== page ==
A group of electric companies says it is not opposed to working with the federal government to secure power-grid computer networks, as long as regulators don’t proscribe new burdensome and inflexible rules.
Senate Commerce Committee Chairman Jay Rockefeller, D-W.Va., helped sponsor legislation that would have created more government oversight of certain critical networks, including those that control electric grids. After that bill floundered in the Senate partly because of industry opposition to new rules, he wrote a letter to top leaders of Fortune 500 companies asking them about their views on cybersecurity.
In a response to that letter sent on Thursday and obtained by National Journal, industry associations that represent electric companies, including 24 that received Rockefeller’s letter, say they are open to voluntarily collaborating with government officials.
“We want to be clear that we do not oppose such a regime, provided it does not seek to supplant the existing regulatory structures and public-private coordination already taking place in the electric and nuclear power sectors, even in the absence of new cybersecurity legislation,” the letter states.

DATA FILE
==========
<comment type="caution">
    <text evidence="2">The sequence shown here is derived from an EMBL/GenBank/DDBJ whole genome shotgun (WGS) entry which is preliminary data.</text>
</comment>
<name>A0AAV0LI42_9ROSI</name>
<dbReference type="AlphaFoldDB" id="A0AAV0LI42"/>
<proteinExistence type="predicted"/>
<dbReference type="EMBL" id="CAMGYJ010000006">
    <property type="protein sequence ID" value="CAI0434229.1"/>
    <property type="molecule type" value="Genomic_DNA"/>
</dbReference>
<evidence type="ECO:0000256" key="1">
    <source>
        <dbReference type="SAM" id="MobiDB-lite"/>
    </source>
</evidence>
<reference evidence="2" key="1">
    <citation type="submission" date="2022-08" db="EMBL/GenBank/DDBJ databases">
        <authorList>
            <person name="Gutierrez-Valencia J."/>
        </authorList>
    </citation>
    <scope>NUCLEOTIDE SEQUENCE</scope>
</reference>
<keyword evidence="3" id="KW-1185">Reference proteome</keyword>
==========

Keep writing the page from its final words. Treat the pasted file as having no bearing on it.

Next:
Officials fear that a cyberattack aimed at the computer networks that control power grids and other critical infrastructure could cause economic devastation and even loss of life. The companies warn, however, that any regulatory regime cannot focus on meeting specific security standards that may soon be out of date.
“While standards enforce good business practices and encourage a baseline level of security, compliance checklists that focus only on performance requirements are not sufficient to address cyber threats,” the associations wrote. The companies say the electric sector has already been subject to mandatory cybersecurity standards since 2005. Any new cybersecurity program should focus on those sector-specific standards, they argue.
Rockefeller spokesman Vincent Morris said the senator will be reviewing all the letters and will consider all the arguments, but ongoing cyberattacks show that current standards aren't enough.
"We know what's in place won't cut it because the cyber terrorists have moved beyond where we were in 2005," Morris said in an e-mail to National Journal.
The White House is currently drafting an executive order that could enact some voluntary security standards for companies, but Homeland Security Secretary Janet Napolitano said on Friday that the president has yet to review the potential order.
The letter to Rockefeller was signed by representatives of the Edison Electric Institute, the National Rural Electric Cooperative Association, the Nuclear Energy Institute, the American Public Power Association, and the Electric Power Supply Association.